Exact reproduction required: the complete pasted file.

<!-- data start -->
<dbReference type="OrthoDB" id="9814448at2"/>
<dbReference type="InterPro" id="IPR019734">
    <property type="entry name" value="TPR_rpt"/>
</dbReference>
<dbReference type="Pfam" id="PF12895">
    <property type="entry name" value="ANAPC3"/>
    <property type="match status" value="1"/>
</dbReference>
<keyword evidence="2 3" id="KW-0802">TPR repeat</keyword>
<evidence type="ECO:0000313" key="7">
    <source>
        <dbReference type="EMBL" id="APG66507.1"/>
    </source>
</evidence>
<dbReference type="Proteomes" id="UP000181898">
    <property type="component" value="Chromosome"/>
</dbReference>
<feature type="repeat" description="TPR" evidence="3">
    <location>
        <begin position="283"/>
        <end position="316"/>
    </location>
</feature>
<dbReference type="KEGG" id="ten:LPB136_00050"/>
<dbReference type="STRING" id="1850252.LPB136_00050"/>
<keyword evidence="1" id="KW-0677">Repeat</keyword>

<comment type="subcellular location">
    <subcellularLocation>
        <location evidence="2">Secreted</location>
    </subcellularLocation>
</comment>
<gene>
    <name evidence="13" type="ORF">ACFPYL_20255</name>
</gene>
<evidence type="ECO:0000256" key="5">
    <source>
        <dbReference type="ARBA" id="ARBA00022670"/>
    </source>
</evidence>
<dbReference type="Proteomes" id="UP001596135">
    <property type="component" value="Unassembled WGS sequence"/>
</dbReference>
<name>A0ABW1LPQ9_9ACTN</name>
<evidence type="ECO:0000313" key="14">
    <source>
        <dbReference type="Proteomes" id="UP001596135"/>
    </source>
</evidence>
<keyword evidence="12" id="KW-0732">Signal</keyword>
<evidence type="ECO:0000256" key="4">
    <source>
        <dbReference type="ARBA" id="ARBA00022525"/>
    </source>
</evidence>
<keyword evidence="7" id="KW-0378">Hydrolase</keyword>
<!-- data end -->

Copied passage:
<dbReference type="OrthoDB" id="9814448at2"/>
<dbReference type="InterPro" id="IPR019734">
    <property type="entry name" value="TPR_rpt"/>
</dbReference>
<dbReference type="Pfam" id="PF12895">
    <property type="entry name" value="ANAPC3"/>
    <property type="match status" value="1"/>
</dbReference>
<keyword evidence="2 3" id="KW-0802">TPR repeat</keyword>
<evidence type="ECO:0000313" key="7">
    <source>
        <dbReference type="EMBL" id="APG66507.1"/>
    </source>
</evidence>
<dbReference type="Proteomes" id="UP000181898">
    <property type="component" value="Chromosome"/>
</dbReference>
<feature type="repeat" description="TPR" evidence="3">
    <location>
        <begin position="283"/>
        <end position="316"/>
    </location>
</feature>
<dbReference type="KEGG" id="ten:LPB136_00050"/>
<dbReference type="STRING" id="1850252.LPB136_00050"/>
<keyword evidence="1" id="KW-0677">Repeat</keyword>

<comment type="subcellular location">
    <subcellularLocation>
        <location evidence="2">Secreted</location>
    </subcellularLocation>
</comment>
<gene>
    <name evidence="13" type="ORF">ACFPYL_20255</name>
</gene>
<evidence type="ECO:0000256" key="5">
    <source>
        <dbReference type="ARBA" id="ARBA00022670"/>
    </source>
</evidence>
<dbReference type="Proteomes" id="UP001596135">
    <property type="component" value="Unassembled WGS sequence"/>
</dbReference>
<name>A0ABW1LPQ9_9ACTN</name>
<evidence type="ECO:0000313" key="14">
    <source>
        <dbReference type="Proteomes" id="UP001596135"/>
    </source>
</evidence>
<keyword evidence="12" id="KW-0732">Signal</keyword>
<evidence type="ECO:0000256" key="4">
    <source>
        <dbReference type="ARBA" id="ARBA00022525"/>
    </source>
</evidence>
<keyword evidence="7" id="KW-0378">Hydrolase</keyword>